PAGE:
In this article, we will discuss how to grow the not often seen Daboecia in containers. If you look in gardens throughout the UK, you will see Callunas and Ericas grown everywhere but you will not see Daboecias. This is very puzzling because like its cousins, it is not more difficult to grow and they require the same growing conditions.
Daboecia is a small species of flowering plants of the Ericaceae (the Erica or Heath) family, where only 3 species are known to exist, Daboecia gets its name from the Irish Saint Dabheog.
It is a shrub that is native to cliffs and heathlands in Southern Europe and the Azores, especially Ireland. Of the species, you will find Daboecia cantabrica is the more eye-catching. It has wiry stems bearing 1.25cm long, evergreen leaves. The stems grow up to 45cm long and are topped by a vast array of white, pink or lilac bell-shaped flowers. The flowers are produced at the same time as heathers but have a remarkable longer flowering period.
The difference between Daboecia and other species of Erica is that the Corolla are much larger. It is a bit on the tender side but it will normally handle Irish winters but if you regularly get harsh winters, you will need to move it under the protection of a greenhouse. The one major drawback is that the blooms are not extensive as other heathers and are not born all around the flower stalks.
Find out how to grow this wonderful colourful shrub of Daboecia in containers.
GROWING DABOECIA IN CONTAINERS
You will need a large container with plenty of drainage holes. Make sure that the container is well balanced with the plant in question and will blend with the garden scheme you have in mind. Fill the container with a 2cm layer of gravel to help with drainage even further and on top of this add up to 5cm below the rim with ericaceous compost.
Dig a hole in the centre of the container slightly bigger than the root ball it came in the pot you bought the plant in. Place the plant in so that the top of the root ball is at the same level as the top surface of the compost. Backfill with the growing media so that it fits in properly and no gaps remain, using more ericaceous compost if necessary. Firm the plant in and water well.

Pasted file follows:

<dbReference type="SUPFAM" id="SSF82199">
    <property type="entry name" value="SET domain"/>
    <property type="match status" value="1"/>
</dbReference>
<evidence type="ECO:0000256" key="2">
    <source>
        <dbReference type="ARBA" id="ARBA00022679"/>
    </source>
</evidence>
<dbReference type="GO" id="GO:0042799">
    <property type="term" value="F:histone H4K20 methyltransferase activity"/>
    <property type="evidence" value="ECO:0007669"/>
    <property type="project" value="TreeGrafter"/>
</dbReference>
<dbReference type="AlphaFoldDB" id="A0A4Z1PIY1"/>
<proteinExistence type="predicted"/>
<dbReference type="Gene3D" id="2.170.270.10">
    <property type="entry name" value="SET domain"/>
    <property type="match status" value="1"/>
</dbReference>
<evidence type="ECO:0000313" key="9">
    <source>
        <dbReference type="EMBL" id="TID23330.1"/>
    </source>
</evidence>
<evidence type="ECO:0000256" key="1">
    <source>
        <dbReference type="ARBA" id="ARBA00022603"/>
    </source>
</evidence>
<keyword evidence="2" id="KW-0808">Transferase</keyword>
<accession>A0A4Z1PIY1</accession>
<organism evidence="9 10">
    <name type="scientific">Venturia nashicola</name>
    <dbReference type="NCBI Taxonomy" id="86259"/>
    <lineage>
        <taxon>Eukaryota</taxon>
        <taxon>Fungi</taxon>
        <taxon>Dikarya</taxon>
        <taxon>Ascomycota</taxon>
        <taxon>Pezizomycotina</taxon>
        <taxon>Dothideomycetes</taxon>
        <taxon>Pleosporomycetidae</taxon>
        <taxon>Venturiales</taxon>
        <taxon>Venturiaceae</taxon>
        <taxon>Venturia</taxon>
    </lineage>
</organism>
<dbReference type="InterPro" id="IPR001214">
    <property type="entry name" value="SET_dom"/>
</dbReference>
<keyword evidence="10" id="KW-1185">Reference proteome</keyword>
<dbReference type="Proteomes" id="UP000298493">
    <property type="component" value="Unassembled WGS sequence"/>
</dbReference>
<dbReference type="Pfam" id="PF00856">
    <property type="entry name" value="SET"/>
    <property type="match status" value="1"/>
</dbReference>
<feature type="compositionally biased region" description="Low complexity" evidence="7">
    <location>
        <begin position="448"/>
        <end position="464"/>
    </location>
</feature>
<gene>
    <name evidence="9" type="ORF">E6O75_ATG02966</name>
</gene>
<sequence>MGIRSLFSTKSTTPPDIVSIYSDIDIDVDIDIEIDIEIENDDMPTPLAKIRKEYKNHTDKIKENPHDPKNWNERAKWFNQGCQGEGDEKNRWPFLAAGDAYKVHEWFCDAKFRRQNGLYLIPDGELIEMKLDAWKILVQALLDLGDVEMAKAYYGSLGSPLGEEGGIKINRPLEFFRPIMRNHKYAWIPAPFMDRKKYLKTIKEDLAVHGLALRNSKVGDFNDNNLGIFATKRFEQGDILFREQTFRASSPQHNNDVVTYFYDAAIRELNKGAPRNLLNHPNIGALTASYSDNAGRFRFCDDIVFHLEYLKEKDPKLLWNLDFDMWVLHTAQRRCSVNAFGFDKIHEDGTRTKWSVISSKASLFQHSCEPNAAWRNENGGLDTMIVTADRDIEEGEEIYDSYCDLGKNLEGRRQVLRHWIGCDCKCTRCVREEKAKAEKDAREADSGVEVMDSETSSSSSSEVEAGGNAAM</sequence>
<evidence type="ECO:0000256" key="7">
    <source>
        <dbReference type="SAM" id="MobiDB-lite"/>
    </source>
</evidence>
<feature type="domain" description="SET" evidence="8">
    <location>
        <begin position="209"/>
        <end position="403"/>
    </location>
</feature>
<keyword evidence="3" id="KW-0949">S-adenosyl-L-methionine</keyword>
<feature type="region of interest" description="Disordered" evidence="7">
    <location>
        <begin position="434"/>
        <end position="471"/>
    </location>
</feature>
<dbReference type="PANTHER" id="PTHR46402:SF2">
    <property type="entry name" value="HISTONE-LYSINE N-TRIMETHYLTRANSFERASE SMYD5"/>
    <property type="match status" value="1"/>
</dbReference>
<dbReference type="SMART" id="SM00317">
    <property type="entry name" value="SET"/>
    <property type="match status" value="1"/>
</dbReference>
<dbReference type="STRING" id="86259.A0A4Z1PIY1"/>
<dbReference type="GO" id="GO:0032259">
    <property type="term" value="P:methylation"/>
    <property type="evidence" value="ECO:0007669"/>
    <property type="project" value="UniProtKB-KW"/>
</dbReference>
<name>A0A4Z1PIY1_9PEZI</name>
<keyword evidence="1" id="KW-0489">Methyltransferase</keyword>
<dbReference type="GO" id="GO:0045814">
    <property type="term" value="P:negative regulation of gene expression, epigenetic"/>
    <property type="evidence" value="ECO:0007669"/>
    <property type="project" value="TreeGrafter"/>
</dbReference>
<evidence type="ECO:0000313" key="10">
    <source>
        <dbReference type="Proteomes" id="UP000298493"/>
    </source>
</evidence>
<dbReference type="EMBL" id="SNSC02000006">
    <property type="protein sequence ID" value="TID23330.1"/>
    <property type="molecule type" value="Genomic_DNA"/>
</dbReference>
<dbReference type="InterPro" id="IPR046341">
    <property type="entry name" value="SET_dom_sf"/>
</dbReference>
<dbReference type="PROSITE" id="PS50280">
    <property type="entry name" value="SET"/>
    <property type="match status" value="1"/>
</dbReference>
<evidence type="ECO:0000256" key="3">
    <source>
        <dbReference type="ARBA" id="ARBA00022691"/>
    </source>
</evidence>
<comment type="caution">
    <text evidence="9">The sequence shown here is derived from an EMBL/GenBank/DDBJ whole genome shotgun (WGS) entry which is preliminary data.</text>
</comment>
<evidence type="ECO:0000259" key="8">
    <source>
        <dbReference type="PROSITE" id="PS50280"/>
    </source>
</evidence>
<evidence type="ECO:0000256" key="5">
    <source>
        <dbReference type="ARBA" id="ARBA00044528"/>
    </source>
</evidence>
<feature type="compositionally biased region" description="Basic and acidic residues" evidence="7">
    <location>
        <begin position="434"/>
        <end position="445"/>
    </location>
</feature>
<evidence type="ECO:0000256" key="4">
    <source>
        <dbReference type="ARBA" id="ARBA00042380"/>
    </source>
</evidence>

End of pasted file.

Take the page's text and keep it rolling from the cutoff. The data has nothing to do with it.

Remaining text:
BEST GROWING CONDITIONS
This is one plant that will do well in full sun or partial shade, as long as it is not grown in full shade.
Like all heathers, it will not need feeding unless it is obviously showing signs of nutrient deficiency. It will not harm if you give an annual dressing with slow-release ericaceous fertilizer at half its recommended dosage. Only feed once per season.
This is one Erica that appreciates being watered regularly, even if established. It is best to water when 5cm below the top surface of the compost feels dry to the touch. When watering make sure to use rainwater and to do so until the water emerges from the drainage holes.
Pruning is only a minimum effort, as all you need to do is trim the plant lightly to remove faded flower heads as soon as blooming has finished. At the same time, you can cut straggly stems to make it look neater,
Propagation is also a simple matter as well. All you need to do is take a 5cm cutting in summer and place it in a pot full of ericaceous compost in a cold frame. Allow it to grow on for planting out next year.
PESTS AND DISEASES
This is one tough plant and does not readily suffer from pests and disease. As said in the introduction, it cannot take harsh winters, unlike other heathers. It is recommended for those who regularly suffer from – 10 degrees Celsius temperatures that it would be better to bring the container inside a well-insulated greenhouse or protection of a home.
VARIETIES TO GROW
There are two main species that you are likely to find.
The easier one to find is Daboecia cantabrica whose leaves are purplish-green and are silvery below. The standard variety has pale purple flowers, but other varieties have flower colours in white, light pink or dark purple. The white variety is called ‘Alba’, whilst the dark purple variety is ‘Atropurpea’. If pink is your colour then ‘Praegerae’ is for you, whilst ‘Bicolor’ produces white and purple flowers.
The other species you can find is Daboecia x scotica which is slightly taller. The varieties to look out for are ‘Jack Drake’ which has deep red flowers and ‘William Buchanan’ which has deep purple flowers.
In this article, we have discussed how to grow the pretty and not-so-often seen plant of Daboecia in containers. They are easy to care for, easy to look after and make a great alternative to the Callunas and Ericas so often seen in so many gardens, the colours go from pure white to deep purple, so make a great addition to the container garden.
If you have any questions or comments that you wish to make on growing Daboecia in containers, please do so in the comment box below.
Happy Daboecia growing.